Dr. Andy

Reflections on medicine and biology among other things

Thursday, June 16, 2005

What is mental illness

I thought I had already blogged on this, but apparently not. (Blame Blogger! ed.) More likely my screw up).

I think it is a good question what does and doesn't constitute a mental illness. See previous post for my own annoying problems.

In a report released last week, researchers estimated that more than half of Americans would develop mental disorders in their lives, raising questions about where mental health ends and illness begins.

In fact, psychiatrists have no good answer, and the boundary between mental illness and normal mental struggle has become a battle line dividing the profession into two viscerally opposed camps.

On one side are doctors who say that the definition of mental illness should be broad enough to include mild conditions, which can make people miserable and often lead to more severe problems later.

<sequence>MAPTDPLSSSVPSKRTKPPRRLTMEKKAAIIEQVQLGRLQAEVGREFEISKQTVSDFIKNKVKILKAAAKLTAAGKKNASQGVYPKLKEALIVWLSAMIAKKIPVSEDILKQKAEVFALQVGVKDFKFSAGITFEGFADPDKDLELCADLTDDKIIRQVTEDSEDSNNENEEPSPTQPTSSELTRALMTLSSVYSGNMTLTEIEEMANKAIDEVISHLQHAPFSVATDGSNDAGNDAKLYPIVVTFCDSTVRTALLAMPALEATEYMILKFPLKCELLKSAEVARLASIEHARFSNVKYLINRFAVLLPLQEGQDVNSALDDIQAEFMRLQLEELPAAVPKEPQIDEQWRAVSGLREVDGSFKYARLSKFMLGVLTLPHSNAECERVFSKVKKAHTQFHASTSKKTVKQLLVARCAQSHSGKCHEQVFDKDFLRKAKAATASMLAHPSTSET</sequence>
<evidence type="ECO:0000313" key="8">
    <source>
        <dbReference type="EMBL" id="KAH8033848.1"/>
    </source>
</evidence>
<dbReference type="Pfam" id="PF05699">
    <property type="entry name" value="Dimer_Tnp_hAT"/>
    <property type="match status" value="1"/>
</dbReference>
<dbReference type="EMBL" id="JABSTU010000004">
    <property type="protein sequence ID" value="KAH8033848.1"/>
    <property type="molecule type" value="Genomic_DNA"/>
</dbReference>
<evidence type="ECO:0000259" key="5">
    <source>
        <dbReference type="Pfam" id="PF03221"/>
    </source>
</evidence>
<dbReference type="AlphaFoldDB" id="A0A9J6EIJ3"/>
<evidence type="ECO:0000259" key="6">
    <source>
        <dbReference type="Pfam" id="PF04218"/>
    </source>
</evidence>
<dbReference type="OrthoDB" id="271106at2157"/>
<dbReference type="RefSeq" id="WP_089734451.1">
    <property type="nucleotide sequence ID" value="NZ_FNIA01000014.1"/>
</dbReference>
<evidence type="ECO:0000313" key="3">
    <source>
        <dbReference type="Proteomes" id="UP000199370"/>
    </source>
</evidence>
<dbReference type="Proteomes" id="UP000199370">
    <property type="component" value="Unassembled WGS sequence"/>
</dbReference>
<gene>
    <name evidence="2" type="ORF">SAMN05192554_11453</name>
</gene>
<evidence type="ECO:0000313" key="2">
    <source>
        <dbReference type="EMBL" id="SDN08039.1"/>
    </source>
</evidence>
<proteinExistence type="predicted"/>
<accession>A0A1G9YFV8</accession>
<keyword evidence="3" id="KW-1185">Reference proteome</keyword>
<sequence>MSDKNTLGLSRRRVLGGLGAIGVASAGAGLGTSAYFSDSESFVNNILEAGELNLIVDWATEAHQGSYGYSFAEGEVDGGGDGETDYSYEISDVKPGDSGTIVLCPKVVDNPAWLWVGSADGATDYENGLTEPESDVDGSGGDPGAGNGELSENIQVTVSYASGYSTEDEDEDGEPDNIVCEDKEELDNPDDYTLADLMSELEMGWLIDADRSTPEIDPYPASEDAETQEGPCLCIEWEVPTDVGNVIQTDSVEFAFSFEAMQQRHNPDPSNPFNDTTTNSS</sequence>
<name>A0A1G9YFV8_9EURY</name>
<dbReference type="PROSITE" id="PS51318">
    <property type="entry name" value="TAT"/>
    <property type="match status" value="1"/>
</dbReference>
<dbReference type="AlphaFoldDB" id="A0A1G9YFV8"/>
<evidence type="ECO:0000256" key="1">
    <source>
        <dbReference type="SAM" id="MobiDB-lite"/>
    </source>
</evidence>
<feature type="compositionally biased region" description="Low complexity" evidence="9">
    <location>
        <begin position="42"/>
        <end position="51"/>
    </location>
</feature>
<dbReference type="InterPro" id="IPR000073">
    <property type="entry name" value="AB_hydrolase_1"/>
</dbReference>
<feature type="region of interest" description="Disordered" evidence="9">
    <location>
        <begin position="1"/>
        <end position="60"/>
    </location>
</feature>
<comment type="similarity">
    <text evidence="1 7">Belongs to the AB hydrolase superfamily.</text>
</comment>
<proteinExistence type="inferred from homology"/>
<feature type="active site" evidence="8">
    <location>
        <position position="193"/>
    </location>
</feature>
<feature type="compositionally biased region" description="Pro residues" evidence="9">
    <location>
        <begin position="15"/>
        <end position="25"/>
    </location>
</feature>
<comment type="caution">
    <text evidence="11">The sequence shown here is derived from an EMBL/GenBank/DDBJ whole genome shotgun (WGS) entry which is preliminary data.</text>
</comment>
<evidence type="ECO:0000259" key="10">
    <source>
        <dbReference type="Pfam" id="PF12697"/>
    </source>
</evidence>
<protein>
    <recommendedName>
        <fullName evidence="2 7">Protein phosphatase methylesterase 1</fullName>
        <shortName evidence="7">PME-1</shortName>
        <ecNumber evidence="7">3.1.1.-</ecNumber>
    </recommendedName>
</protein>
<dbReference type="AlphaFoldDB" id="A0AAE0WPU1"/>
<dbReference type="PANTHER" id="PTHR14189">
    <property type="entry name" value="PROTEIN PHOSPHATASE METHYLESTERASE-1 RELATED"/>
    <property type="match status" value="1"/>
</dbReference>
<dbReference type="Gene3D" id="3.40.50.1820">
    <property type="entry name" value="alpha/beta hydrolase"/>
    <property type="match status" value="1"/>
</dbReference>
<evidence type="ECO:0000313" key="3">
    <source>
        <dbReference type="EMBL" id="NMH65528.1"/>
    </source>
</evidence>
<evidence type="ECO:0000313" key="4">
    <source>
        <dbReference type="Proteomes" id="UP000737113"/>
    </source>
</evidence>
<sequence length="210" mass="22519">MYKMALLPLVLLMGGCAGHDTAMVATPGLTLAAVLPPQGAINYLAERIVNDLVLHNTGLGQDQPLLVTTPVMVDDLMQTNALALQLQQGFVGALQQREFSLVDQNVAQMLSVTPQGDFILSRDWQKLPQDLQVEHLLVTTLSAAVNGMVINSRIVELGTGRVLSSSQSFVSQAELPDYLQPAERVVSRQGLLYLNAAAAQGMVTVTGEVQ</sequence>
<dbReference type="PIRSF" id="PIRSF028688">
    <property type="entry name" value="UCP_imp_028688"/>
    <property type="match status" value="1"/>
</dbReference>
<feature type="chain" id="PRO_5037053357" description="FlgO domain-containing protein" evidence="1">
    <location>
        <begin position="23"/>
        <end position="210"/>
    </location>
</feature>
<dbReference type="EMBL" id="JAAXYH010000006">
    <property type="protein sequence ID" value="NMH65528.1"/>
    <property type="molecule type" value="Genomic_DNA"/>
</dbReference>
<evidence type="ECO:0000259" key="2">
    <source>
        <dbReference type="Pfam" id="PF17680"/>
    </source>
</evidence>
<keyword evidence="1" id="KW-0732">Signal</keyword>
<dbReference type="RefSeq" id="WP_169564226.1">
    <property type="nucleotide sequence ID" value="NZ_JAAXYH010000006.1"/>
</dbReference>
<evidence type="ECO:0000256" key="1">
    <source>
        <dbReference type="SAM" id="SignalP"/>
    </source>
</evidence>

On the other are experts who say that the current definitions should be tightened to ensure that limited resources go to those who need them the most and to preserve the profession's credibility with a public that often scoffs at claims that large numbers of Americans have mental disorders.

I have scoffed myself at attempts to impose diagnostic categories on what I'd consider normal behavior, but this kind of logic is compelling
Dr. Robert Spitzer, a professor of psychiatry at Columbia University and the principal architect of the third edition of the diagnostic manual, wrote in a letter to The Archives of Psychiatry, "Many physical disorders are often transient and mild and may not require treatment (e.g. acute viral infections or low back syndrome). It would be absurd to recognize such conditions only when treatment was indicated."
I'm not sure what the answer is, but it does seem we should focus limited resources on those who are really suffering. But read the article and see what you think.


At 1:02 PM, Blogger John A said...

"But limiting the count to those who have taken action does not give an accurate picture of the extent of illness, argue other researchers, who have been sharply critical of efforts to drive down prevalence estimates."

Analogy: I have diabetes. Did I know it and seek treatment? Nope: I found out when I had blood tested for a very different problem, and the lab called me at home asking if they could have another sample as the results may have been skewed "because of your diabetes" - first I knew of it.


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